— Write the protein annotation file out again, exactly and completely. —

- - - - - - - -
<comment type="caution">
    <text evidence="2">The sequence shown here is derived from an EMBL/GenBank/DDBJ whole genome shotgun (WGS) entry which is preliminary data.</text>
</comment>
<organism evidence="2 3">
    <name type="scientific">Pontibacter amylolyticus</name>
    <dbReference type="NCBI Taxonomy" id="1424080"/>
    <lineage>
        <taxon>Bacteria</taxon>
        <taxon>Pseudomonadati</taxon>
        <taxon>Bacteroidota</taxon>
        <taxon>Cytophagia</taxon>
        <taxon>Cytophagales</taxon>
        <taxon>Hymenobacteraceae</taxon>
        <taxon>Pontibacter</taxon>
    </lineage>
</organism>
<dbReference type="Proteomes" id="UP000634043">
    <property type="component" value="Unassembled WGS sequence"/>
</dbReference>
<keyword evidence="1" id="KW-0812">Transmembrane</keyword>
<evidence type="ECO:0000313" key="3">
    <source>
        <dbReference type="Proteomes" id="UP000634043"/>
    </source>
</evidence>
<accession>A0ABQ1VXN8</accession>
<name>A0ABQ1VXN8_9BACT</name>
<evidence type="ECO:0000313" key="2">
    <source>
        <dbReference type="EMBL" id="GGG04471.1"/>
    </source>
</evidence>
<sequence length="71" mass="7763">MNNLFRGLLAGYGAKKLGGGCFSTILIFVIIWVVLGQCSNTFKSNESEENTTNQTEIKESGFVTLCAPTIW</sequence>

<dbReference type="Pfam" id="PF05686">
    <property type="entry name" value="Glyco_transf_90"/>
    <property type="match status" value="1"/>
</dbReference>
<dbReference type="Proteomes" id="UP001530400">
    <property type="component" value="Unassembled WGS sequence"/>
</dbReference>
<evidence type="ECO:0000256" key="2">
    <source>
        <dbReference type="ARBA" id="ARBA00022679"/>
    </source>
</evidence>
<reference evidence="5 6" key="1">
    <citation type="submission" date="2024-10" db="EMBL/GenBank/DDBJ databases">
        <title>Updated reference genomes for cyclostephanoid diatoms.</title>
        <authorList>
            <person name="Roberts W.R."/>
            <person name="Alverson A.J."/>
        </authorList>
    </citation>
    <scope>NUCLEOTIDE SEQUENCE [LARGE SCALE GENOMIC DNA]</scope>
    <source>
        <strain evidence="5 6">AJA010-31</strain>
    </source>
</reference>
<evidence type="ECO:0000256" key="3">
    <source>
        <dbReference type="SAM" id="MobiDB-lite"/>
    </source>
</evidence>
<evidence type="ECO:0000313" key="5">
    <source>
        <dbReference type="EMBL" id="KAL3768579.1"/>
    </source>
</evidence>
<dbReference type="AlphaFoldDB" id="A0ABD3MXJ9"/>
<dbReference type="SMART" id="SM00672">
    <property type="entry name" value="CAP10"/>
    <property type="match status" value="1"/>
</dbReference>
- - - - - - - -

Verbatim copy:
<comment type="caution">
    <text evidence="2">The sequence shown here is derived from an EMBL/GenBank/DDBJ whole genome shotgun (WGS) entry which is preliminary data.</text>
</comment>
<organism evidence="2 3">
    <name type="scientific">Pontibacter amylolyticus</name>
    <dbReference type="NCBI Taxonomy" id="1424080"/>
    <lineage>
        <taxon>Bacteria</taxon>
        <taxon>Pseudomonadati</taxon>
        <taxon>Bacteroidota</taxon>
        <taxon>Cytophagia</taxon>
        <taxon>Cytophagales</taxon>
        <taxon>Hymenobacteraceae</taxon>
        <taxon>Pontibacter</taxon>
    </lineage>
</organism>
<dbReference type="Proteomes" id="UP000634043">
    <property type="component" value="Unassembled WGS sequence"/>
</dbReference>
<keyword evidence="1" id="KW-0812">Transmembrane</keyword>
<evidence type="ECO:0000313" key="3">
    <source>
        <dbReference type="Proteomes" id="UP000634043"/>
    </source>
</evidence>
<accession>A0ABQ1VXN8</accession>
<name>A0ABQ1VXN8_9BACT</name>
<evidence type="ECO:0000313" key="2">
    <source>
        <dbReference type="EMBL" id="GGG04471.1"/>
    </source>
</evidence>
<sequence length="71" mass="7763">MNNLFRGLLAGYGAKKLGGGCFSTILIFVIIWVVLGQCSNTFKSNESEENTTNQTEIKESGFVTLCAPTIW</sequence>

<dbReference type="Pfam" id="PF05686">
    <property type="entry name" value="Glyco_transf_90"/>
    <property type="match status" value="1"/>
</dbReference>
<dbReference type="Proteomes" id="UP001530400">
    <property type="component" value="Unassembled WGS sequence"/>
</dbReference>
<evidence type="ECO:0000256" key="2">
    <source>
        <dbReference type="ARBA" id="ARBA00022679"/>
    </source>
</evidence>
<reference evidence="5 6" key="1">
    <citation type="submission" date="2024-10" db="EMBL/GenBank/DDBJ databases">
        <title>Updated reference genomes for cyclostephanoid diatoms.</title>
        <authorList>
            <person name="Roberts W.R."/>
            <person name="Alverson A.J."/>
        </authorList>
    </citation>
    <scope>NUCLEOTIDE SEQUENCE [LARGE SCALE GENOMIC DNA]</scope>
    <source>
        <strain evidence="5 6">AJA010-31</strain>
    </source>
</reference>
<evidence type="ECO:0000256" key="3">
    <source>
        <dbReference type="SAM" id="MobiDB-lite"/>
    </source>
</evidence>
<evidence type="ECO:0000313" key="5">
    <source>
        <dbReference type="EMBL" id="KAL3768579.1"/>
    </source>
</evidence>
<dbReference type="AlphaFoldDB" id="A0ABD3MXJ9"/>
<dbReference type="SMART" id="SM00672">
    <property type="entry name" value="CAP10"/>
    <property type="match status" value="1"/>
</dbReference>